In a matter of minutes, State prosecutors wrapped up the Freddie Gray case by dropping all criminal charges against the remaining three officers set to stand trial for his death on July 27.

No one will be held criminally responsible for the death of the 25-year-old, who was killed while in police custody.

Baltimore State's Attorney Marilyn Mosby, at podium, holds a news conference near the site where Freddie Gray, depicted in mural in background, was arrested after her office dropped the remaining charges against three Baltimore police officers awaiting trial in Gray's death, in Baltimore, Wednesday, July 27, 2016. The decision by prosecutors comes after a judge had already acquitted three of the six officers charged in the case. At left is Gray's father, Richard Shipley. (AP Photo/Steve Ruark)

Baltimore State’s Attorney Marilyn Mosby, at podium, holds a news conference near the site where Freddie Gray, depicted in mural in background, was arrested after her office dropped the remaining charges against three Baltimore police officers awaiting trial in Gray’s death, in Baltimore, Wednesday, July 27, 2016. The decision by prosecutors comes after a judge had already acquitted three of the six officers charged in the case. At left is Gray’s father, Richard Shipley. (AP Photo/Steve Ruark)

Reporters rushed out of the Clarence M. Mitchell, Jr. Courthouse with the news, where they had gathered before Baltimore Circuit Court Judge Barry Williams to hear pre-trial motions for Officer Garrett Miller, who was facing charges of second degree assault, misconduct in office, and reckless endangerment.

Instead of settling matters related to how Miller’s testimony against Officer Edward Nero would affect his own trial, Chief Deputy State’s Attorney Michael Schatzow and Deputy State’s Attorney Janice Bledsoe made three quick motions that put an end to the ordeal, which began a little more than a year ago in the Gilmor Homes public housing complex.

“We do not believe that Freddie Gray killed himself,” said a clearly upset Marilyn Mosby, a press conference in West Baltimore housing complex after the charges were dropped. “The judge has acquitted three of these officers- one of the arresting officers, the wagon driver, and the highest ranking police officer in this matter.” Officer Edward M. Nero, Lt. Brian W. Rice and Officer Caesar R. Goodson, Jr. were all acquitted earlier this year.

“In light of these consistent outcomes, the likelihood of the remaining defendant’s decision to elect a bench trial with this very same judge is highly probable and unfortunately, so is the outcome,” added Mosby.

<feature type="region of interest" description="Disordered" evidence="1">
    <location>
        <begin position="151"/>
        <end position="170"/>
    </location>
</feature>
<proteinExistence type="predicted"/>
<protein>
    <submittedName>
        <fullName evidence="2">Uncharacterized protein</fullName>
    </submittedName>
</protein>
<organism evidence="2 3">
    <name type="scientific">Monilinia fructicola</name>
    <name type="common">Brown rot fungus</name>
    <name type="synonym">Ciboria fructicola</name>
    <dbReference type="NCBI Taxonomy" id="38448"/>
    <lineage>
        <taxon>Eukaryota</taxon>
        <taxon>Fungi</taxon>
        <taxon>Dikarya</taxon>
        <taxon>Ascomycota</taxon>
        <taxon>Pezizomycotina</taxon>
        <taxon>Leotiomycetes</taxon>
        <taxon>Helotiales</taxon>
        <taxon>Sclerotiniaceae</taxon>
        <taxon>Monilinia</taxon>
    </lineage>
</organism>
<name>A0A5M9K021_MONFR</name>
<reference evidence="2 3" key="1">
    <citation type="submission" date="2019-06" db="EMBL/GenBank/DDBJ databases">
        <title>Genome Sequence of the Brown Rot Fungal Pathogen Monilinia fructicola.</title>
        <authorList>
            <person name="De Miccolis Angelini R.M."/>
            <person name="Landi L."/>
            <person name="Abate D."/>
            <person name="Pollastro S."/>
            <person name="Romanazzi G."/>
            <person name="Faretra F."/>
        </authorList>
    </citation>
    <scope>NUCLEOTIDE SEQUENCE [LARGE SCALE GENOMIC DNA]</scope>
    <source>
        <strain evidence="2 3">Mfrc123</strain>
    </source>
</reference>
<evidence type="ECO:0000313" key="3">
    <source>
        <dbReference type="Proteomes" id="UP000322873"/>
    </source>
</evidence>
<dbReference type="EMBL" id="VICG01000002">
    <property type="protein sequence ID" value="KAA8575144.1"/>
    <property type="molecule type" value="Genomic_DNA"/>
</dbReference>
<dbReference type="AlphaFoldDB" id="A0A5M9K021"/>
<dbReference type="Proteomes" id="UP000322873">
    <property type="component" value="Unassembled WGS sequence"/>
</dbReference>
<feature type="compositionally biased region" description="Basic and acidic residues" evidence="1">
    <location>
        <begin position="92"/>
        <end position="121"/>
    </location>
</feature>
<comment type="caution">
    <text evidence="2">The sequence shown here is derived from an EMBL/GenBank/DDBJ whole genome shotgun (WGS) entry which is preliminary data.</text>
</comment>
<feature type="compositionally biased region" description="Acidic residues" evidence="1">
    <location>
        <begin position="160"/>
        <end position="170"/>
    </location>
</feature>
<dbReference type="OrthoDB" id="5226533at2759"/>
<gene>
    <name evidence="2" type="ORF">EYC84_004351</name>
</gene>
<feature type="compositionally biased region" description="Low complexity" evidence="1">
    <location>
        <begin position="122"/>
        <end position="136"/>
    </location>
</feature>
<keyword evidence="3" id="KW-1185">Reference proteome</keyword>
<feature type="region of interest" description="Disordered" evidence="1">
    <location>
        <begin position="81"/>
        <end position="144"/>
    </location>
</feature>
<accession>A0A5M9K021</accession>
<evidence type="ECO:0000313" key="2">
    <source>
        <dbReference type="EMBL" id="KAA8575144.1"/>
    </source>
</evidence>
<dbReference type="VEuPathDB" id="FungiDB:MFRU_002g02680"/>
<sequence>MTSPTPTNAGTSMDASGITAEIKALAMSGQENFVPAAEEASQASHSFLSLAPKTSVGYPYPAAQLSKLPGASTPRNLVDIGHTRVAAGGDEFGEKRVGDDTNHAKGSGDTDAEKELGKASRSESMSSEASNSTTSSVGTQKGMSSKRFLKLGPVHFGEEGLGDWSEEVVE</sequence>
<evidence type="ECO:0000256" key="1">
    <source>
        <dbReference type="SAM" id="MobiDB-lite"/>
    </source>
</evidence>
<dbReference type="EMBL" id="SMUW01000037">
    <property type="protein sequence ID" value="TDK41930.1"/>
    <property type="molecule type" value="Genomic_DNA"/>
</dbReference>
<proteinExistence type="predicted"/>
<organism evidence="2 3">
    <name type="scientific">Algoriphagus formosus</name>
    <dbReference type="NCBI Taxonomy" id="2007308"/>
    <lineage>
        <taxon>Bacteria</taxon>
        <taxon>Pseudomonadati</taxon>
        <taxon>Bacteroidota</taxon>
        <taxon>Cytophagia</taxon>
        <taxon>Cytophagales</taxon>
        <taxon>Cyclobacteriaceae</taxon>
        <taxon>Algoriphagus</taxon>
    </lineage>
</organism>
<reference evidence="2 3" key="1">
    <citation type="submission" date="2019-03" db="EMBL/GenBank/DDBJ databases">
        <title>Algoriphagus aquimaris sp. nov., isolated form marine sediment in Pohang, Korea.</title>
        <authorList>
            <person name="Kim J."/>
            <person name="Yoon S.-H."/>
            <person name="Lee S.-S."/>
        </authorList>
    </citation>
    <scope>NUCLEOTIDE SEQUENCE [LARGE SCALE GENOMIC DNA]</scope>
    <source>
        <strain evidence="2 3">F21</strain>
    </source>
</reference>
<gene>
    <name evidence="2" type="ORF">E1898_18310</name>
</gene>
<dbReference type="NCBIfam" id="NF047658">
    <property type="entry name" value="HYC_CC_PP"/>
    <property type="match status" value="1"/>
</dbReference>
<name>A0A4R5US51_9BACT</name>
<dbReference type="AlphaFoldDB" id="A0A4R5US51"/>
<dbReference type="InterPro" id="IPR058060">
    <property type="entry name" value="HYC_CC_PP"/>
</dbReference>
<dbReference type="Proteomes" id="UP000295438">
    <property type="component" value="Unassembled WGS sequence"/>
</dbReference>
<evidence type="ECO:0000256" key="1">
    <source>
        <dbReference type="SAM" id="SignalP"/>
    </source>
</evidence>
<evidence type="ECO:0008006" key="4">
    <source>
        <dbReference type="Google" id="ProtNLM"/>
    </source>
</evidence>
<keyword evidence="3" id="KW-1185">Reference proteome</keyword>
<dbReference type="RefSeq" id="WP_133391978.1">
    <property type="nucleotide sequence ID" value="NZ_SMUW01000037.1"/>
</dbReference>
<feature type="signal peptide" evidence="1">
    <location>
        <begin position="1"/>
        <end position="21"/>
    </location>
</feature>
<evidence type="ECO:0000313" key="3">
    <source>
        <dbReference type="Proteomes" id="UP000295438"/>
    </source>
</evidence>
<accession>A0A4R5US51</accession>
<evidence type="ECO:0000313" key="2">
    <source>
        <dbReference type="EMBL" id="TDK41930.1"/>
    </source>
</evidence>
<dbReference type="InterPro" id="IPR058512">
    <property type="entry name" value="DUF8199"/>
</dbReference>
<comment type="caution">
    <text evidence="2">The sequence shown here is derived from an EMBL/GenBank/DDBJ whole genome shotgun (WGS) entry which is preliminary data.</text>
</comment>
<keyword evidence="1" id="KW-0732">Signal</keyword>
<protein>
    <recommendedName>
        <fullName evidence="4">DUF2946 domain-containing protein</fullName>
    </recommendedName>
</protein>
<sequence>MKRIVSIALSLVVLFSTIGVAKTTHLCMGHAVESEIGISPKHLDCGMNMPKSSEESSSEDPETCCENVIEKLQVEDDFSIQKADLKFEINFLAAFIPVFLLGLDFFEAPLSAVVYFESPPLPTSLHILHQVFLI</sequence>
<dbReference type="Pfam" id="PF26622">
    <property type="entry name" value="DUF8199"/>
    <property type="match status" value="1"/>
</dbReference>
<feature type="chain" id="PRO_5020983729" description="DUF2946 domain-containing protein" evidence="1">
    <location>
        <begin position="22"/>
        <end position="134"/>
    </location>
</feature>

Mosby alleged that the case was sabotaged from the beginning. In her press conference she said, “There were individual police officers that were witnesses to the case, yet were part of the investigative team.”

She also cited interrogations conducted with no hard questions as evidence of the sabotage, along with uncooperative lead detectives that started a counter investigation and failed to execute search warrants pertaining to text messages among the police officers charged.

While critics say the six acquittals are a failure on her part, Mosby said, “The only loss- and the greatest loss in all of this was that of Freddie Gray’s life.”

A total of six officers were charged in the death of Freddie Gray, who died days after being arrested for carrying a spring knife and running way from a police officer after making eye-contact. Somewhere between running from the police and the seven stops the police van made before calling a medic, Gray’s spine was fatally damaged.

Along with Miller, Officer Edward M. Nero was charged with second-degree assault, and reckless endangerment. Lt. Brian W. Rice, the highest ranking police officer present during the April 12 arrest last year, and was charged with involuntary manslaughter, second-degree assault, and reckless endangerment.

Officer Caesar R. Goodson, Jr., the van driver, faced the most serious charge of second degree depraved heart murder, involuntary manslaughter, second-degree assault, manslaughter by vehicle due to gross and criminal negligence, misconduct in office and reckless endangerment.

Officer William G. Porter was charged with involuntary manslaughter, second-degree assault, misconduct in office and reckless endangerment.

Sgt. Alicia D. White was charged with involuntary manslaughter, second-degree assault, reckless endangerment, and misconduct in office.

Before Miller and White’s cases were dropped, Porter’s trial ended in a mistrial last year and Nero and Rice were acquitted. Five of the six officers charged are now suing Mosby in a civil court for defamation of character.

“The State decided to dismiss the cases because at this point they were really on the verge of being accused of a malicious prosecution- prosecution they know will not result in a conviction,” said Warren A. Brown, a Baltimore defense attorney not associated with the case. “The evidence was not going to be any different. The charges were not going to be any different. The judge was not going to be any different. It was going to be a court trial and you could easily see what the result would be.”

Though Mosby lost the most high-profile cases of her career so far, Doug Colbert, a law professor at the University of Maryland Francis King Carey School of Law, said the case represents, “new ground broken.”

“Every officer now knows that he or she will be held criminally accountable when a police officer is responsible for someone dying in police custody. There will be many positive changes that result from bringing these trials,” he said.

According to Mosby, those changes also include cameras in every police van, new accountability requirements to make sure officers are adhering to “departmental policy, general orders, or procedures,” the mandate that all prisoners be in a seatbelt when being transported, and body-worn cameras for all officers.

Alexis Taylor

AFRO Staff Writer